On Radio 3 today I discussed Neill Blomkamp’s Chappie, the third feature from the promising South African science fiction director, who shot to fame with his startling, Oscar-nominated debut District 9. I also say a few words about Bennett Miller’s rather excellent Foxcatcher, starring Steve Carell, Channing Tatum and Mark Ruffalo.
South African filmmaker Neill Blomkamp teams up with Matt Damon for another slice of grungy, politcally charged science fiction, to follow up his impressive debut, District 9. The results, however, are less successful second time out.
Neill Blomkamp made an incredible entrance in 2009 with District 9 – a bold new voice in science fiction that used the allegory of a lingering alien invasion to discuss the subject of racism and apartheid in his native South Africa. His follow-up feature is actually a fairly similar venture, with Matt Damon playing a blue collar worker who is accidentally exposed to fatal radiation levels at work and determines to journey skywards to the utopian space station of the title, where the 1% have medical facilities in every home that can cure him.
On repeat viewing, the allegory in District 9 is broad, simple and far from subtle. The film works because of the journey of its eccentric, unlikable anti-hero (Copley’s breakthrough role) and the documentary, fly-on-the-wall aesthetic. In Elysium, all of these tricks are repeated (bar the docu-viewpoint), right down to evolving your protagonist into a cyborg before unleashing them into the unknown. Elysium takes on the current financial state of the world – and the US in particular – as its target, with the elite now living Off-World, while the have-nots reel in a polluted scrapyard Earth, eking out whatever kind of living they can in order to survive.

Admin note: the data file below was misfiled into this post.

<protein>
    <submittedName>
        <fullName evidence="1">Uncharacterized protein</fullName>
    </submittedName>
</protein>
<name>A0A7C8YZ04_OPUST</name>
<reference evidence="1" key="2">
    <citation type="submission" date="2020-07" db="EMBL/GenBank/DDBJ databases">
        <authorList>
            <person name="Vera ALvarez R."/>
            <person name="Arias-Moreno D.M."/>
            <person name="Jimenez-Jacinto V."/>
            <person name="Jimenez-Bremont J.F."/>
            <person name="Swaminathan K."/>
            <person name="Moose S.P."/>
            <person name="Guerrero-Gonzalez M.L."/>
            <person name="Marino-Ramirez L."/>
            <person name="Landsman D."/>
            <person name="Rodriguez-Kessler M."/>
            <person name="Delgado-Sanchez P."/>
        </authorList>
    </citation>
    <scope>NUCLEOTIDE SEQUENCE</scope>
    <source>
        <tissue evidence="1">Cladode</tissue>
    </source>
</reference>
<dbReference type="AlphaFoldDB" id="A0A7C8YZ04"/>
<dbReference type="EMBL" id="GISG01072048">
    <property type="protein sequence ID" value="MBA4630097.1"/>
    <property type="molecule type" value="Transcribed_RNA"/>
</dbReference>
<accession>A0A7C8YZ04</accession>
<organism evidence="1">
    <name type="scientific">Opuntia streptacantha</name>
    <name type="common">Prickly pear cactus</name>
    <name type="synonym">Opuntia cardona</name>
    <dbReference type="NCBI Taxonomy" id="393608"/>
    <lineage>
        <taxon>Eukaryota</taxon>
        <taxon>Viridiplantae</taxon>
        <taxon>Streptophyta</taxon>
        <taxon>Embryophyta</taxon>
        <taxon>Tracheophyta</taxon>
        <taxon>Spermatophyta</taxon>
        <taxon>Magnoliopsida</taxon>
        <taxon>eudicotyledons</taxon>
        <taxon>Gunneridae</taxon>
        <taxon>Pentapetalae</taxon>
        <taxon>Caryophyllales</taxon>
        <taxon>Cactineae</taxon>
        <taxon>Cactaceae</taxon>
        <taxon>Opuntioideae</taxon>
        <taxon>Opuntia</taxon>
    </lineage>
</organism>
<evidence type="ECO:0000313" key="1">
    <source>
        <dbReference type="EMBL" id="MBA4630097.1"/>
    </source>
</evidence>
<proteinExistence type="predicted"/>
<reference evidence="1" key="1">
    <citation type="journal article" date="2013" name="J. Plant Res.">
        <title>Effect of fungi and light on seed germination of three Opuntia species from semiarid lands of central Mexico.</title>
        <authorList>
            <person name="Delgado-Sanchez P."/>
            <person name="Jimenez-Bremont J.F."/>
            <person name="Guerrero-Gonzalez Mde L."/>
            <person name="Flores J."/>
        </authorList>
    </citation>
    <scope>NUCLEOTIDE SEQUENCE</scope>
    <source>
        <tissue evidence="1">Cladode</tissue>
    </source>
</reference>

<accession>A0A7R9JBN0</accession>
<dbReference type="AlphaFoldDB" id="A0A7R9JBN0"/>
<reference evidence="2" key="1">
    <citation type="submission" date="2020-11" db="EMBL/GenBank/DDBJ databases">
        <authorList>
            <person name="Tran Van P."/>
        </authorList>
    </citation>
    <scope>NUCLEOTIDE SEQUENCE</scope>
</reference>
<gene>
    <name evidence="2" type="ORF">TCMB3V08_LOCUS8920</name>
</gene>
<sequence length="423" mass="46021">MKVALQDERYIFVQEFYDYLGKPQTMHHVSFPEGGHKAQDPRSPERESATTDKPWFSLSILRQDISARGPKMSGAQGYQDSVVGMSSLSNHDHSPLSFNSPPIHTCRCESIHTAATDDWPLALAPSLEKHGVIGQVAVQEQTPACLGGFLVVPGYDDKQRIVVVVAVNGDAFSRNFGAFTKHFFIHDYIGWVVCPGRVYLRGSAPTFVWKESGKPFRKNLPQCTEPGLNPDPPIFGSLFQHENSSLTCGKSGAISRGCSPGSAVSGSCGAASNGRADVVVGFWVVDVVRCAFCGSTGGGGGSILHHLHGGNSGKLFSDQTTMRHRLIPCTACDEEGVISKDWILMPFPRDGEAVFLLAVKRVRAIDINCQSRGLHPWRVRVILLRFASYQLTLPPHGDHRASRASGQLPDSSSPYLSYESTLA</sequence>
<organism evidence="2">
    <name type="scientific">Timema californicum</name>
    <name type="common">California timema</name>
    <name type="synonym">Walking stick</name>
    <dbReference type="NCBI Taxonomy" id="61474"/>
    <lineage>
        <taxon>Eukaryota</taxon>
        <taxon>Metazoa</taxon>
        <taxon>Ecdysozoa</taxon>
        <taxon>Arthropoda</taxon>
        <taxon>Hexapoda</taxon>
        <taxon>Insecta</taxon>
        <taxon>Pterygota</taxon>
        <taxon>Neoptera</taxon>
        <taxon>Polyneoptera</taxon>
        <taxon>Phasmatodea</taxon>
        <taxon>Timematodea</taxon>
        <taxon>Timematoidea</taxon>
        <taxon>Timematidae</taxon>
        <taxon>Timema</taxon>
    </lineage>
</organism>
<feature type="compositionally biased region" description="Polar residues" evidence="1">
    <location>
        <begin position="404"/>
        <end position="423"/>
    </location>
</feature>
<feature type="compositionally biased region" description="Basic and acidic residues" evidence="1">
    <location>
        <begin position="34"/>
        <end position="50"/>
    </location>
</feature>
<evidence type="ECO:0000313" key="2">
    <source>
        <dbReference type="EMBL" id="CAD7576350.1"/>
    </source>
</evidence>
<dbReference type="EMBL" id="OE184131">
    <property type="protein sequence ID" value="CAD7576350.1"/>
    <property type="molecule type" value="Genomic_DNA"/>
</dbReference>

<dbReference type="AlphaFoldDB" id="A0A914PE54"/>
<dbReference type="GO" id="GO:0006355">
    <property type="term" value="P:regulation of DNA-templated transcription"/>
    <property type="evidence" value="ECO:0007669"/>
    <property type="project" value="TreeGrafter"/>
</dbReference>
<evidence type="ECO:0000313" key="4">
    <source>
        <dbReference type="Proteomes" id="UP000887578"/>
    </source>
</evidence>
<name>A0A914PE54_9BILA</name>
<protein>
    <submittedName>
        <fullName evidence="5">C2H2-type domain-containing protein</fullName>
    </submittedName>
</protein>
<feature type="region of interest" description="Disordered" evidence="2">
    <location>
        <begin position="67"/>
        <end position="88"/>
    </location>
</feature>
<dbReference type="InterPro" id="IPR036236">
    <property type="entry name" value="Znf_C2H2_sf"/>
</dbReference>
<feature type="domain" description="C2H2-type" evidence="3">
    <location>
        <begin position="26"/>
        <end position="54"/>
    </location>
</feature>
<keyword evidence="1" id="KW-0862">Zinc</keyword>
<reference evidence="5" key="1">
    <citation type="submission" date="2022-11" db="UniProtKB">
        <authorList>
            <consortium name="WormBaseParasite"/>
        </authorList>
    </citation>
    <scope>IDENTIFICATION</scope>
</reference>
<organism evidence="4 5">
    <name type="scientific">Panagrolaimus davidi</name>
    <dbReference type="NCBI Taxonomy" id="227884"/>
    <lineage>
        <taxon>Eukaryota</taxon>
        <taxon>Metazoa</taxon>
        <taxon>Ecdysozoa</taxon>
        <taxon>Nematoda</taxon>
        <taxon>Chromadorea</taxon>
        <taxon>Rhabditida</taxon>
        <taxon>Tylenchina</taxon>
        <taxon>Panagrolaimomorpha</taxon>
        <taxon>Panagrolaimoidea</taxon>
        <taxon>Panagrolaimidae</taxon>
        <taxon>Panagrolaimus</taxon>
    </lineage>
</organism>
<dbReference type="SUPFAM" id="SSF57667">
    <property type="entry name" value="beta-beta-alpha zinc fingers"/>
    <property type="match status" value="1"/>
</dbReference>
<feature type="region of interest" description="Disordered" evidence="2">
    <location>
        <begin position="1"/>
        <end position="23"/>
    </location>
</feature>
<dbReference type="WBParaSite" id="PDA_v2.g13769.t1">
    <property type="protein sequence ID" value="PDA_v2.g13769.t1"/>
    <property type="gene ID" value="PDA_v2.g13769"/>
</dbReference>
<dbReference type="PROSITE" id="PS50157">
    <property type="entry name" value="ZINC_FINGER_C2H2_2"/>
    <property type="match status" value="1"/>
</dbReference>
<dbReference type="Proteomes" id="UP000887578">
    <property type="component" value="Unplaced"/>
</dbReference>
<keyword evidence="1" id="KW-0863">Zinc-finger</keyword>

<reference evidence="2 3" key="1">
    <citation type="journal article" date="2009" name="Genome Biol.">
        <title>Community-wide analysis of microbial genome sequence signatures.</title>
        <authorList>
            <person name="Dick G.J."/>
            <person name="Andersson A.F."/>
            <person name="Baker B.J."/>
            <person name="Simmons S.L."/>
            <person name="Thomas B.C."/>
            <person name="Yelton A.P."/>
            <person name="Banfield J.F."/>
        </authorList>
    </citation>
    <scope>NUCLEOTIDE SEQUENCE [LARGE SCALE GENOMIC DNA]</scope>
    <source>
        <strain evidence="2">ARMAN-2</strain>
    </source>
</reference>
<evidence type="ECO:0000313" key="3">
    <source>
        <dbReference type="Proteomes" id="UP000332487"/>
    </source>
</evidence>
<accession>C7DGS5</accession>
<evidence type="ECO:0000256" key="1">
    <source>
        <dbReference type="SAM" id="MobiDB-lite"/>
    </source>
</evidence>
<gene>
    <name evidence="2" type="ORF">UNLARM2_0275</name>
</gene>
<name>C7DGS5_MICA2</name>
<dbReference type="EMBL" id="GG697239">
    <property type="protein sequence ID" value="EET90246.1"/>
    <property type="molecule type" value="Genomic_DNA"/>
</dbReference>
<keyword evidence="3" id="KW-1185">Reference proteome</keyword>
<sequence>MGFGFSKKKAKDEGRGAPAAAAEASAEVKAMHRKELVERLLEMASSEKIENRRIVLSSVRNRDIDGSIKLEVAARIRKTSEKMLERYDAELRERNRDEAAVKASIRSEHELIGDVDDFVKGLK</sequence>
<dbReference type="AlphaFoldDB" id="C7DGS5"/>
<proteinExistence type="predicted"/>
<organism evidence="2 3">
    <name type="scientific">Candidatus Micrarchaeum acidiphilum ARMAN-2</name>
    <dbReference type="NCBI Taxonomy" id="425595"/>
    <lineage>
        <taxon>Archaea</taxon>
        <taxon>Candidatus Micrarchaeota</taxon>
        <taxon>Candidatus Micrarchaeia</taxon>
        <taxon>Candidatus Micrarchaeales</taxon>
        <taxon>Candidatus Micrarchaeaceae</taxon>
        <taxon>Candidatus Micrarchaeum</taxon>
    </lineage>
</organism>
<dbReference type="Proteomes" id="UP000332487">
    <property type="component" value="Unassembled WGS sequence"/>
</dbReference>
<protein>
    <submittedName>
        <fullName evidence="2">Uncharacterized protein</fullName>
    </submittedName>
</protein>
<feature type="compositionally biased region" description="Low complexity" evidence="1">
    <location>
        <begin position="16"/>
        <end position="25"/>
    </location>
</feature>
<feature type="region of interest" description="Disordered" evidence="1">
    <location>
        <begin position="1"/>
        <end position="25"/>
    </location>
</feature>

Matt Damon is obviously a far more established star than Copley, but his character is far more clear-cut and redeemable. A troubled young man from the wrong side of the tracks, Max (Damon) helps kids, hits on pretty nurses, gets sarcastic with his parole officer and is ultimately screwed over by “The Man” and left for dead. His motivations to illegally attempt to reach Elysium are entirely justified and sympathetic, but Blomkamp needs to inject some grunge-tech into the situation, so has Max fused to a military grade eco-skeleton to make him more tragically badass.
Blomkamp clearly understands how to direct action and throughout the film, Elysium feels like an epic sci-fi adventure and looks as epic as its premise deserves. The two worlds – the rust bucket dust bowl of Earth juxtaposed against the lush lawns and fountains of Elysium, governed by a judicious, educated and strangely European Jodie Foster – is beautifully realised, but behind the stylish veneer, the film’s universe is thin, inconsistent and riddled with plotholes and flawed logic.
Sharlto Copley is gifted a delightfully evil role as Foster’s mercenary vigilante sent to take Max out before he can make it into orbit. Foster pretty much reprises her role from Spike Lee’s Inside Man, while Matt Damon delivers his regular Bourne-esque vulnerable hero with reliable aplomb.
Elysium is fine, but in the wake of District 9 and the blanket praise that film received, it will inevitably be regarded as a disappointment. The script feels half baked and under-thought, the technological innovations are inconsistent and frequently contradictory, while too many ideas are introduced only to be ignored or forgotten about. As a result, dedicated sci-fi fans will be left wanted, desperate for a richer, more developed experience that delivers more than Elysium, which does little more than look like an intelligent thriller.